It's thought that when a male lion takes over a pride, he kills or ejects the previous leader's male children to assert his dominance as well as eliminate any possible competition. Once he sires his own children, he'll eventually kick them out of the pride when they reach maturity to retain control.
Professor David Macdonald, who founded the Wildlife Conservation Research Unit at Oxford University, agreed Cecil's death would lead to a "cascade" of other deaths.
"The death of one lion is not just the death of one lion - it is a cascade. It has consequences," he told the BBC.
However, the cubs' fate is not necessarily sealed. Some female lions have been known to hide or "disguise" their young in order to keep them in the pride during the transition.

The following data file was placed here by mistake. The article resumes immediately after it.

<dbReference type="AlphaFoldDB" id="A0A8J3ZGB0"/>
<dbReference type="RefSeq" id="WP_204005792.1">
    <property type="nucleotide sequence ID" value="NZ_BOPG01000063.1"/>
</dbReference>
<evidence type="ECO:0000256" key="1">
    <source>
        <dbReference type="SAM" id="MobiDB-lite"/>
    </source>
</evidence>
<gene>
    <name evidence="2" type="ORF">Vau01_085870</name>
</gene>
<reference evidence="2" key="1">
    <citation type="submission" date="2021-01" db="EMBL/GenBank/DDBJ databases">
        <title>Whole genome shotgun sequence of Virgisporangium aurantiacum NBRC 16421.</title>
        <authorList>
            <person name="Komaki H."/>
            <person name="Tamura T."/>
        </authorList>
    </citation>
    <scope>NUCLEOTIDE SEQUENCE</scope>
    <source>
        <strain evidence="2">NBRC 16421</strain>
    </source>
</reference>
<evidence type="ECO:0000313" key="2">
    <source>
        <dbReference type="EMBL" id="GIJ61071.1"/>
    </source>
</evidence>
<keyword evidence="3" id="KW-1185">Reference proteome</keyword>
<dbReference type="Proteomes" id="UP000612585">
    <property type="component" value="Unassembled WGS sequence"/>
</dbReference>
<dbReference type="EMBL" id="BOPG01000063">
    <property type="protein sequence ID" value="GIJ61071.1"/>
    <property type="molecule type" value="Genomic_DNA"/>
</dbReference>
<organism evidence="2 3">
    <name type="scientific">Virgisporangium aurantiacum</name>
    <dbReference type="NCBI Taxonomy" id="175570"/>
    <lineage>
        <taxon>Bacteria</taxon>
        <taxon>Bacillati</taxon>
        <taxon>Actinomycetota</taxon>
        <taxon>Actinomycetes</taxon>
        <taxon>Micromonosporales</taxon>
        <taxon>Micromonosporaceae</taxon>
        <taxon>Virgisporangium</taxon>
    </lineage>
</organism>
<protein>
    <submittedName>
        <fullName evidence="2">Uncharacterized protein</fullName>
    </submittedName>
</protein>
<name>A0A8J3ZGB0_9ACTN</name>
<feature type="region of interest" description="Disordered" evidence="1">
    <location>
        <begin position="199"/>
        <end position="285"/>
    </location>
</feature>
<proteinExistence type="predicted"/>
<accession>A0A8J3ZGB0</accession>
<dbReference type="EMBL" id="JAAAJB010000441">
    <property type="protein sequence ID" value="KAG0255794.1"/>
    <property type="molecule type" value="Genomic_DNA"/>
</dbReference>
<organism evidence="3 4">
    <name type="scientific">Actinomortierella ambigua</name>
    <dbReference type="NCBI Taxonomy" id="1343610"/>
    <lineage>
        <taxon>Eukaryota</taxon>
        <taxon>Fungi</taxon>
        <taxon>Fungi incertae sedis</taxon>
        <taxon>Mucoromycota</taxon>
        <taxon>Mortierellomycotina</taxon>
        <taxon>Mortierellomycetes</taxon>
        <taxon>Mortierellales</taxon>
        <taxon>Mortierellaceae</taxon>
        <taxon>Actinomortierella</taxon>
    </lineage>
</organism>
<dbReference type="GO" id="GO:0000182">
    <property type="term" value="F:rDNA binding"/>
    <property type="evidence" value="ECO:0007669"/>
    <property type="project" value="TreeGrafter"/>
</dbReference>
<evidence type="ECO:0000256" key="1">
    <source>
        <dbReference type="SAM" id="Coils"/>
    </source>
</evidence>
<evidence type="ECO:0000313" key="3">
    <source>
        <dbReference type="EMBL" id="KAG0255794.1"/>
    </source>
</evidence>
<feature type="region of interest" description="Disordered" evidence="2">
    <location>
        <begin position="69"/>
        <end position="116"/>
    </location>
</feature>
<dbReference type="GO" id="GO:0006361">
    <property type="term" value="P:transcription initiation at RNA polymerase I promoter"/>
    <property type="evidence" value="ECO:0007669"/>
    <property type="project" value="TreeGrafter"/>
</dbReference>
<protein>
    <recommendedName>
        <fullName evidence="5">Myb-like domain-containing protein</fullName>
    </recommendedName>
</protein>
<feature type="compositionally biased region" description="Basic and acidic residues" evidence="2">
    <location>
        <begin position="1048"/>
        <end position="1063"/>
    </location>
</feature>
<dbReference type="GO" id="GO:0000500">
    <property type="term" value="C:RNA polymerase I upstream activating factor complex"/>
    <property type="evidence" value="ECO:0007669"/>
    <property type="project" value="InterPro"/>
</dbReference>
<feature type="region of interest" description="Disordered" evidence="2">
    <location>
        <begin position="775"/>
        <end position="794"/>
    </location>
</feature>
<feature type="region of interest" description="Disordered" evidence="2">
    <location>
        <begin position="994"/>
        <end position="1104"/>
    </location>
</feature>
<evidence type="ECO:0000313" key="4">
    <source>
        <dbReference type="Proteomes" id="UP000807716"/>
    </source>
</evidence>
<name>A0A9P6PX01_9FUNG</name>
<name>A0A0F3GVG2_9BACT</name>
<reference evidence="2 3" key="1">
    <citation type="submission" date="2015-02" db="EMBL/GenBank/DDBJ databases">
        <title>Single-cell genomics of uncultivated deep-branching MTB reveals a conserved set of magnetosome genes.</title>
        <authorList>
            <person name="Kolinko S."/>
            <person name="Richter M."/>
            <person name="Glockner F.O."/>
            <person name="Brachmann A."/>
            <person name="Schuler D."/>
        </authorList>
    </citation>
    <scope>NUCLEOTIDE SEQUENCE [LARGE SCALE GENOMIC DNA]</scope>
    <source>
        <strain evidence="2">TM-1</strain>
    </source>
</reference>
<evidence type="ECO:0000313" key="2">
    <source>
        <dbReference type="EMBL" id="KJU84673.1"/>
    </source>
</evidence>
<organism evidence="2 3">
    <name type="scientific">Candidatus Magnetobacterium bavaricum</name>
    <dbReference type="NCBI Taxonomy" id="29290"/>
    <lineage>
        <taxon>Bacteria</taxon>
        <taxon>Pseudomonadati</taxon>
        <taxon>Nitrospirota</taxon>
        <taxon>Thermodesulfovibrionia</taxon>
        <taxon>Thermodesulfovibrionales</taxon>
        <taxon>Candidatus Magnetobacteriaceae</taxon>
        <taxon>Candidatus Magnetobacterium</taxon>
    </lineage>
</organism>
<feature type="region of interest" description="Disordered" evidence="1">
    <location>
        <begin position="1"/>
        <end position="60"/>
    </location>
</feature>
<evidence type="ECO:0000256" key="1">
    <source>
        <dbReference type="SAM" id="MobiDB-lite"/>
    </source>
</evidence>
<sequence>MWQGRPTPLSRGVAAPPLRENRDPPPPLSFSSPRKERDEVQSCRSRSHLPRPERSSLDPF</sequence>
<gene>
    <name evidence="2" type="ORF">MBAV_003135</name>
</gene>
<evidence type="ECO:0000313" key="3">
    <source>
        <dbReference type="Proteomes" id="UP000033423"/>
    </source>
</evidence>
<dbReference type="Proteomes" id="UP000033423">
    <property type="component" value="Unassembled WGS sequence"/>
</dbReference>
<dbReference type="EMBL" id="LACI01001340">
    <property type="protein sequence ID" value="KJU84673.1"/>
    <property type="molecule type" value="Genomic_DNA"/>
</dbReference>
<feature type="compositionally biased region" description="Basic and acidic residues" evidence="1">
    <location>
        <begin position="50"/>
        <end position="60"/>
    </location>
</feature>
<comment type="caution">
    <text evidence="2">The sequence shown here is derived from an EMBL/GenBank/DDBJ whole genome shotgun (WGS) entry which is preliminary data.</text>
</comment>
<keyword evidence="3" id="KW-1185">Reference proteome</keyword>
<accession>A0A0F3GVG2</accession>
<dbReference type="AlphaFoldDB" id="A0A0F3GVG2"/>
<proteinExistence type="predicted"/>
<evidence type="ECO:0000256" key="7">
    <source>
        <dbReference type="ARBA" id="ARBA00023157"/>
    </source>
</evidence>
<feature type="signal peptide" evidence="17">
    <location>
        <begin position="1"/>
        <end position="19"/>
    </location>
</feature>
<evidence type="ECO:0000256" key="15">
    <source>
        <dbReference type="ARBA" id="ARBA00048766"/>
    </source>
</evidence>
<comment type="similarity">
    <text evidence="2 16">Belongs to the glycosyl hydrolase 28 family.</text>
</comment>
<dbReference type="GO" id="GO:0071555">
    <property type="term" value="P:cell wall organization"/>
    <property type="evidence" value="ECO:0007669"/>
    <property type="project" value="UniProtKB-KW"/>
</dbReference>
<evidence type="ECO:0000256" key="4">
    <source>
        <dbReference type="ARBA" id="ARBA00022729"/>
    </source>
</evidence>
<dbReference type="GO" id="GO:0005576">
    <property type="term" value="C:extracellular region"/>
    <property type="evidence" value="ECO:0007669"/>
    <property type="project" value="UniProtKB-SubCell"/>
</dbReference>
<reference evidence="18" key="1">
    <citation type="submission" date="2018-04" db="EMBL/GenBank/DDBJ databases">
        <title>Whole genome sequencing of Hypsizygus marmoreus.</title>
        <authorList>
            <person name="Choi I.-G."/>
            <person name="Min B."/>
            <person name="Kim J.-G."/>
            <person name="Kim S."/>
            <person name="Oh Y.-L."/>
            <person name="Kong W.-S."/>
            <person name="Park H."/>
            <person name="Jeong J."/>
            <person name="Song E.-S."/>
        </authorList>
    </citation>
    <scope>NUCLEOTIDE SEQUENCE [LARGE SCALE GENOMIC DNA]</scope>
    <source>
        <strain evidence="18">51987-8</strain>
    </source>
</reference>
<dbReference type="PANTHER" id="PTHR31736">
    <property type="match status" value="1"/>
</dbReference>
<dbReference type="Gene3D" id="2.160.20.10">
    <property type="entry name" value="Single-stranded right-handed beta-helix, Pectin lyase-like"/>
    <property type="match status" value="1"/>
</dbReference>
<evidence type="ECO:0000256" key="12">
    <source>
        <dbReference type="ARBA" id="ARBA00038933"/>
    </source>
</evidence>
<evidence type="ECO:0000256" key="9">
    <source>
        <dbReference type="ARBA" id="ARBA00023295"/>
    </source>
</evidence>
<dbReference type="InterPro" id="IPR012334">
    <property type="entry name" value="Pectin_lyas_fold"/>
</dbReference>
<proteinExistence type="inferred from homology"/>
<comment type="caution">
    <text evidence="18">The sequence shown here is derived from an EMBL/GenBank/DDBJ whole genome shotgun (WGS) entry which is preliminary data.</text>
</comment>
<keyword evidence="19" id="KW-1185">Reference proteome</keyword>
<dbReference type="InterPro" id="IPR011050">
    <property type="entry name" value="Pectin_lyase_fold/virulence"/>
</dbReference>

Whether or not Cecil's cubs are still alive isn't known, but there is little that conservationists can do for them at this point. Cecil was killed on July 1, so the next lion in the hierarchy could have already killed the cubs. Rodrigues pointed out that it's also possible he took them on as his own.